Despite (or perhaps because of) massive success with the Android OS, a new report indicates that Samsung plans to release new smartphone devices in 2013 that use the "Tizen" OS instead of Android. Here's the statement from Samsung, We plan to release new, competitive Tizen devices within this year and will keep expanding the lineup depending on market conditions. Obviously, this doesn't give any specific detail like hardware, timeframe or pricing, but it does show that Samsung is making some interesting moves this year.
At first, glance, one might question why Samsung would even consider competing with itself by offering a separate OS experience from Android. After-all, Android has been a cash-cow for Samsung, generating $4 Billion in profit from Android devices alone last year. Still, the facts show that Android is becoming so dominant it's a bit scary. According to an IDC report, in the last quarter of 2012, three out of every four handsets sold worldwide had the Android OS on-board. Even though Samsung is firmly in the Android camp, it must make them a bit uncomfortable for their mobile success to be so dependent on someone else's product.
If you think deeper, this move by Samsung to offer a competitive alternative is simply them hedging their bets. Samsung's MO has always been to offer a wide variety of devices, never relying on one product to support them. This has been a resounding success for the company, so it makes sense to continue with this overal strategy. Additionally, Samsung has truly built up their own brand recognition with a massive marketing campaign. Dipping their toes into the waters of their own custom OS (although it is jointly developed with Intel) could offer them the potential future opportunity to take on both Apple and Android directly.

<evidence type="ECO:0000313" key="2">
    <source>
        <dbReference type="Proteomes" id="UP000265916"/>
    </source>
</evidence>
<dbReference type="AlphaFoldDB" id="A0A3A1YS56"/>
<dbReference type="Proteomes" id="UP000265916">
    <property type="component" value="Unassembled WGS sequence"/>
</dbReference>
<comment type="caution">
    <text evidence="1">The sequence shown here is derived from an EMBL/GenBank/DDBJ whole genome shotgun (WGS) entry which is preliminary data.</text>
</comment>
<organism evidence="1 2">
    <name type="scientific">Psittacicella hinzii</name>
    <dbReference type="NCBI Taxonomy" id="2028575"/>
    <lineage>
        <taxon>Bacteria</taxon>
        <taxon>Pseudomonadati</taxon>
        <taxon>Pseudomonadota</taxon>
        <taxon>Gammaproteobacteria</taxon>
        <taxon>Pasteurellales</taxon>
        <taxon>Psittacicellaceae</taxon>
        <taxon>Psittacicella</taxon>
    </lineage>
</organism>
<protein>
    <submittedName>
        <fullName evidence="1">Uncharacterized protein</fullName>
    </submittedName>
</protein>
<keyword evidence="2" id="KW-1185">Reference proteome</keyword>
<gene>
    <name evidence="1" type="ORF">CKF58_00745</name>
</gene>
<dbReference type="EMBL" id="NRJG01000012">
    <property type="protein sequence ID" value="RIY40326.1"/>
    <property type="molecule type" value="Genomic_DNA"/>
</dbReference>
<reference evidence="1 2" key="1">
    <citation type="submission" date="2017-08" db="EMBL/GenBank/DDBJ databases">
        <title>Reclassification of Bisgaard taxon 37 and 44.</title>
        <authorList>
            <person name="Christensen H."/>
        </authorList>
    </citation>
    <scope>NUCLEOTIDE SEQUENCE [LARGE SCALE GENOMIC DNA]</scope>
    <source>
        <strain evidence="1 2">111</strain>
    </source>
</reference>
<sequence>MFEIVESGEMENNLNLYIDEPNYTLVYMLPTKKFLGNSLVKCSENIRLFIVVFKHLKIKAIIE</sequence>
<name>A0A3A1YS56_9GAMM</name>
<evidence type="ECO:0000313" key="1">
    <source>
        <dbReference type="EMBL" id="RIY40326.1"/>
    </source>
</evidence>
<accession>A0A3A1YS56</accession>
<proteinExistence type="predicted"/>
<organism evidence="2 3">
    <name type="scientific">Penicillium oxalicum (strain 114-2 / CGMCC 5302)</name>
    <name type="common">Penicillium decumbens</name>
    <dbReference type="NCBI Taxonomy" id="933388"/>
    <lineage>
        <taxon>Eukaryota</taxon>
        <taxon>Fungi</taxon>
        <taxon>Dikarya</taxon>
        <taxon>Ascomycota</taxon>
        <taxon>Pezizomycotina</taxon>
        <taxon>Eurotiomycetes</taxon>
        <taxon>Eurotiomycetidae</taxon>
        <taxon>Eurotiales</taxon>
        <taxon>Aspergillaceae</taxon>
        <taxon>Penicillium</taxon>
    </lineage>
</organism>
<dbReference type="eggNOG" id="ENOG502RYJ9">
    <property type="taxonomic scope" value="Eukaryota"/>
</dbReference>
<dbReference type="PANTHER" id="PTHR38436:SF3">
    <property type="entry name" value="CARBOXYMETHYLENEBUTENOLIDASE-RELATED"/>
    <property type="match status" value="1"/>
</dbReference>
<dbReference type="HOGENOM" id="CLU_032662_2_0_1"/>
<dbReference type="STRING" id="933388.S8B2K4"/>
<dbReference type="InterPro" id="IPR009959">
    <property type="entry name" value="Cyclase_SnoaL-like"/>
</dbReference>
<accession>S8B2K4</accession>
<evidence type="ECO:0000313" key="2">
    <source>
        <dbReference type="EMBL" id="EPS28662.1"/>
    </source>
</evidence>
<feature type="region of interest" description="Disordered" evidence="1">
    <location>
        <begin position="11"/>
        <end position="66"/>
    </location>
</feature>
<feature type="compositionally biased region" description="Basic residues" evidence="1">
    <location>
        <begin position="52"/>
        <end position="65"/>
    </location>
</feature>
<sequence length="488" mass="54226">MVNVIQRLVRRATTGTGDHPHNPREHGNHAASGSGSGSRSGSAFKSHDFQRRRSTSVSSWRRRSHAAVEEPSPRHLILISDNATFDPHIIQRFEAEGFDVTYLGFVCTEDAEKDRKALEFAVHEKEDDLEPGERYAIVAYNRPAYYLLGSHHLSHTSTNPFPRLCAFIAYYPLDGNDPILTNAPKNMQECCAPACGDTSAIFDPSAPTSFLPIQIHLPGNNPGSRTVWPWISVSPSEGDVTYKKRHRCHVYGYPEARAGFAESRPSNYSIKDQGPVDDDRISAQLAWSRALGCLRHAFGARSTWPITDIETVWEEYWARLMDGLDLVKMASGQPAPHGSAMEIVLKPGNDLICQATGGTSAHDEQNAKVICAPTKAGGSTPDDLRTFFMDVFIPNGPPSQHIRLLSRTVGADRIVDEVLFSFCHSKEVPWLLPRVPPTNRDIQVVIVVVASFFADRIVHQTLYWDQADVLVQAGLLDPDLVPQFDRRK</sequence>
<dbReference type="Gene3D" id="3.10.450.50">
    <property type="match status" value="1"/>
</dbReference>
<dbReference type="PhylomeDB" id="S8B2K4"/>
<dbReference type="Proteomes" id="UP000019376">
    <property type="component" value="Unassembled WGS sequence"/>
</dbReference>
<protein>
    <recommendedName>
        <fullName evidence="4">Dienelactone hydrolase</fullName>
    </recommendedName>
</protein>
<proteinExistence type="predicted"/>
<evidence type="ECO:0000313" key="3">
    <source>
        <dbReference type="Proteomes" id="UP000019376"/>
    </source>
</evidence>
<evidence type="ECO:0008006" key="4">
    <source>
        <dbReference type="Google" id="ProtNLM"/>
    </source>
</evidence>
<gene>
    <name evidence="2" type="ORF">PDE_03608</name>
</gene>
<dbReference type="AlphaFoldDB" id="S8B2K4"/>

Of course, this hinges on how good Tizen is, and how well received it is, but Samsung has nothing to lose if they try it out. This could also give them enough software experience to eventually develop a forked version of Android just like Amazon currently does. The only flaw with this idea is that Samsung does not have the massive pre-established ecosystem that Amazon already developed prior to the launch of the Kindle Fire. Only time will tell if Tizen can become a competitive OS, or simply an also-ran mediocre alternative.
What do you guys think? Could Samsung eventually build their own competitive OS, and would it be good for the consumer if they did?